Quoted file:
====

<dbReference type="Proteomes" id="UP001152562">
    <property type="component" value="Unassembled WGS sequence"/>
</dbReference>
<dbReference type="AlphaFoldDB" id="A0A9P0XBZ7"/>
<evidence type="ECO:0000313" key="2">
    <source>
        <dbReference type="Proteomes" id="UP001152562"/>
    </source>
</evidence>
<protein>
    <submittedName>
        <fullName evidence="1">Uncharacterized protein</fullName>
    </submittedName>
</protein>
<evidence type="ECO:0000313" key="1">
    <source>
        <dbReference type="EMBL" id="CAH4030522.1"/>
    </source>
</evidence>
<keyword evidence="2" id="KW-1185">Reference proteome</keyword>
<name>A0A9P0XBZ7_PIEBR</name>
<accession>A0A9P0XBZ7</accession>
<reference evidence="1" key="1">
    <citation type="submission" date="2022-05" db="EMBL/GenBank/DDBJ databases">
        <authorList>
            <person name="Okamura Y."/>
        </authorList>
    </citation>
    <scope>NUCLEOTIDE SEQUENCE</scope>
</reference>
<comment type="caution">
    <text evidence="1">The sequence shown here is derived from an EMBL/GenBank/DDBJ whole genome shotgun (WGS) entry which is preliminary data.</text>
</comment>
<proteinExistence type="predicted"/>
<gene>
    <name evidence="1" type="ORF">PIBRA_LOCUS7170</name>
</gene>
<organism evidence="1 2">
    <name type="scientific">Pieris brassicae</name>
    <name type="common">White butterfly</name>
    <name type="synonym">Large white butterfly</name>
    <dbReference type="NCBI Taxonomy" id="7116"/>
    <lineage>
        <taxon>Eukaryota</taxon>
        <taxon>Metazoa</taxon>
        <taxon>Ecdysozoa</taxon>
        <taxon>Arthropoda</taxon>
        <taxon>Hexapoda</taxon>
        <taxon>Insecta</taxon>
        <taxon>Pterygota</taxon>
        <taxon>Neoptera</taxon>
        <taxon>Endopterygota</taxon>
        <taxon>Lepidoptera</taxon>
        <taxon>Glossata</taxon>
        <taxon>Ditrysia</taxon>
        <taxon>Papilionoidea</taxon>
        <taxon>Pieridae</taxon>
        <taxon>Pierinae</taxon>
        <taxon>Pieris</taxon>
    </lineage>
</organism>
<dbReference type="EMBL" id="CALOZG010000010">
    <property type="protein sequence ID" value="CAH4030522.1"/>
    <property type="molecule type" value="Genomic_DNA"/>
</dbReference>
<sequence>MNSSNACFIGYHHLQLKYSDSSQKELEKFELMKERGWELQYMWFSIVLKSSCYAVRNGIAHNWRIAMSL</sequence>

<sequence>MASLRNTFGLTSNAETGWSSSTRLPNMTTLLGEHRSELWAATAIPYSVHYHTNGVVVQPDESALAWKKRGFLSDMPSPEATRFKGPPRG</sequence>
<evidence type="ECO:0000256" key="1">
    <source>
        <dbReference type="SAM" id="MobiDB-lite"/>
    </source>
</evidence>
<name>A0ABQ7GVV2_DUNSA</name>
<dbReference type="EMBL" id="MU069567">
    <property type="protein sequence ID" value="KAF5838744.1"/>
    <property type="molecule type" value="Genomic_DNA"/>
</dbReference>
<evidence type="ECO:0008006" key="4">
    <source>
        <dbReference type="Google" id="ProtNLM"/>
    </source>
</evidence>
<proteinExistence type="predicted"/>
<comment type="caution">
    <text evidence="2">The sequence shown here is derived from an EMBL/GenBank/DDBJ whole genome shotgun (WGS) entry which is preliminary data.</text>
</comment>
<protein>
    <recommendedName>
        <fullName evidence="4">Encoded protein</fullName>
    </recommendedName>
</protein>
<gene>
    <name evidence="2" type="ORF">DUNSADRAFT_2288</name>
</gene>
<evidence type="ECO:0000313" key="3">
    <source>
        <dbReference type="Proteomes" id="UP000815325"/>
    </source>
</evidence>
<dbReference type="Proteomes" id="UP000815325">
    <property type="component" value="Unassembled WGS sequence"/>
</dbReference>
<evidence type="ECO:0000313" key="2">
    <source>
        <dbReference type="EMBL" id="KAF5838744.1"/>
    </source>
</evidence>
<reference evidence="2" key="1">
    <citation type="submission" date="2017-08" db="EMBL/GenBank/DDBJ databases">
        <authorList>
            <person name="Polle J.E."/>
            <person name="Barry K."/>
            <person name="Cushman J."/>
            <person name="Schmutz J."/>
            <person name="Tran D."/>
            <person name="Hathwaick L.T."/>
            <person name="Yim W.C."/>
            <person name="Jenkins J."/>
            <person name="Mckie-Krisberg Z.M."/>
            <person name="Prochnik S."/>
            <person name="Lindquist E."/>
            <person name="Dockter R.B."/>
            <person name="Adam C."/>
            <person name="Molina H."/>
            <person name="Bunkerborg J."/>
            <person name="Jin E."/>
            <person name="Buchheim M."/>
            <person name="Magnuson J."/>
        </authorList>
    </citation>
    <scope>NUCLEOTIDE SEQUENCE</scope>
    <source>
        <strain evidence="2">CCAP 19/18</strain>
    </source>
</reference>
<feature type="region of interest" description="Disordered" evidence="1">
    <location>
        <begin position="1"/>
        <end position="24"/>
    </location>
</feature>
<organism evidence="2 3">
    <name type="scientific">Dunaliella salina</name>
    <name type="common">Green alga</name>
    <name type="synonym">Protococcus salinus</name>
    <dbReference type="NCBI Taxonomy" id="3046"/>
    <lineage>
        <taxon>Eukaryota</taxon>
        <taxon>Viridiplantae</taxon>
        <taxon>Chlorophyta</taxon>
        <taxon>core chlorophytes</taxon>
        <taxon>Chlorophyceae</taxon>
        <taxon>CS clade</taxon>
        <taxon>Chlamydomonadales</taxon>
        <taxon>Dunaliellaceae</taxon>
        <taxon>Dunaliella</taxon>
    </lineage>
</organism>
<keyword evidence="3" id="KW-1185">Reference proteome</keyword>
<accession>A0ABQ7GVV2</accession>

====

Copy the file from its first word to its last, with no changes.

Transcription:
<dbReference type="Proteomes" id="UP001152562">
    <property type="component" value="Unassembled WGS sequence"/>
</dbReference>
<dbReference type="AlphaFoldDB" id="A0A9P0XBZ7"/>
<evidence type="ECO:0000313" key="2">
    <source>
        <dbReference type="Proteomes" id="UP001152562"/>
    </source>
</evidence>
<protein>
    <submittedName>
        <fullName evidence="1">Uncharacterized protein</fullName>
    </submittedName>
</protein>
<evidence type="ECO:0000313" key="1">
    <source>
        <dbReference type="EMBL" id="CAH4030522.1"/>
    </source>
</evidence>
<keyword evidence="2" id="KW-1185">Reference proteome</keyword>
<name>A0A9P0XBZ7_PIEBR</name>
<accession>A0A9P0XBZ7</accession>
<reference evidence="1" key="1">
    <citation type="submission" date="2022-05" db="EMBL/GenBank/DDBJ databases">
        <authorList>
            <person name="Okamura Y."/>
        </authorList>
    </citation>
    <scope>NUCLEOTIDE SEQUENCE</scope>
</reference>
<comment type="caution">
    <text evidence="1">The sequence shown here is derived from an EMBL/GenBank/DDBJ whole genome shotgun (WGS) entry which is preliminary data.</text>
</comment>
<proteinExistence type="predicted"/>
<gene>
    <name evidence="1" type="ORF">PIBRA_LOCUS7170</name>
</gene>
<organism evidence="1 2">
    <name type="scientific">Pieris brassicae</name>
    <name type="common">White butterfly</name>
    <name type="synonym">Large white butterfly</name>
    <dbReference type="NCBI Taxonomy" id="7116"/>
    <lineage>
        <taxon>Eukaryota</taxon>
        <taxon>Metazoa</taxon>
        <taxon>Ecdysozoa</taxon>
        <taxon>Arthropoda</taxon>
        <taxon>Hexapoda</taxon>
        <taxon>Insecta</taxon>
        <taxon>Pterygota</taxon>
        <taxon>Neoptera</taxon>
        <taxon>Endopterygota</taxon>
        <taxon>Lepidoptera</taxon>
        <taxon>Glossata</taxon>
        <taxon>Ditrysia</taxon>
        <taxon>Papilionoidea</taxon>
        <taxon>Pieridae</taxon>
        <taxon>Pierinae</taxon>
        <taxon>Pieris</taxon>
    </lineage>
</organism>
<dbReference type="EMBL" id="CALOZG010000010">
    <property type="protein sequence ID" value="CAH4030522.1"/>
    <property type="molecule type" value="Genomic_DNA"/>
</dbReference>
<sequence>MNSSNACFIGYHHLQLKYSDSSQKELEKFELMKERGWELQYMWFSIVLKSSCYAVRNGIAHNWRIAMSL</sequence>

<sequence>MASLRNTFGLTSNAETGWSSSTRLPNMTTLLGEHRSELWAATAIPYSVHYHTNGVVVQPDESALAWKKRGFLSDMPSPEATRFKGPPRG</sequence>
<evidence type="ECO:0000256" key="1">
    <source>
        <dbReference type="SAM" id="MobiDB-lite"/>
    </source>
</evidence>
<name>A0ABQ7GVV2_DUNSA</name>
<dbReference type="EMBL" id="MU069567">
    <property type="protein sequence ID" value="KAF5838744.1"/>
    <property type="molecule type" value="Genomic_DNA"/>
</dbReference>
<evidence type="ECO:0008006" key="4">
    <source>
        <dbReference type="Google" id="ProtNLM"/>
    </source>
</evidence>
<proteinExistence type="predicted"/>
<comment type="caution">
    <text evidence="2">The sequence shown here is derived from an EMBL/GenBank/DDBJ whole genome shotgun (WGS) entry which is preliminary data.</text>
</comment>
<protein>
    <recommendedName>
        <fullName evidence="4">Encoded protein</fullName>
    </recommendedName>
</protein>
<gene>
    <name evidence="2" type="ORF">DUNSADRAFT_2288</name>
</gene>
<evidence type="ECO:0000313" key="3">
    <source>
        <dbReference type="Proteomes" id="UP000815325"/>
    </source>
</evidence>
<dbReference type="Proteomes" id="UP000815325">
    <property type="component" value="Unassembled WGS sequence"/>
</dbReference>
<evidence type="ECO:0000313" key="2">
    <source>
        <dbReference type="EMBL" id="KAF5838744.1"/>
    </source>
</evidence>
<reference evidence="2" key="1">
    <citation type="submission" date="2017-08" db="EMBL/GenBank/DDBJ databases">
        <authorList>
            <person name="Polle J.E."/>
            <person name="Barry K."/>
            <person name="Cushman J."/>
            <person name="Schmutz J."/>
            <person name="Tran D."/>
            <person name="Hathwaick L.T."/>
            <person name="Yim W.C."/>
            <person name="Jenkins J."/>
            <person name="Mckie-Krisberg Z.M."/>
            <person name="Prochnik S."/>
            <person name="Lindquist E."/>
            <person name="Dockter R.B."/>
            <person name="Adam C."/>
            <person name="Molina H."/>
            <person name="Bunkerborg J."/>
            <person name="Jin E."/>
            <person name="Buchheim M."/>
            <person name="Magnuson J."/>
        </authorList>
    </citation>
    <scope>NUCLEOTIDE SEQUENCE</scope>
    <source>
        <strain evidence="2">CCAP 19/18</strain>
    </source>
</reference>
<feature type="region of interest" description="Disordered" evidence="1">
    <location>
        <begin position="1"/>
        <end position="24"/>
    </location>
</feature>
<organism evidence="2 3">
    <name type="scientific">Dunaliella salina</name>
    <name type="common">Green alga</name>
    <name type="synonym">Protococcus salinus</name>
    <dbReference type="NCBI Taxonomy" id="3046"/>
    <lineage>
        <taxon>Eukaryota</taxon>
        <taxon>Viridiplantae</taxon>
        <taxon>Chlorophyta</taxon>
        <taxon>core chlorophytes</taxon>
        <taxon>Chlorophyceae</taxon>
        <taxon>CS clade</taxon>
        <taxon>Chlamydomonadales</taxon>
        <taxon>Dunaliellaceae</taxon>
        <taxon>Dunaliella</taxon>
    </lineage>
</organism>
<keyword evidence="3" id="KW-1185">Reference proteome</keyword>
<accession>A0ABQ7GVV2</accession>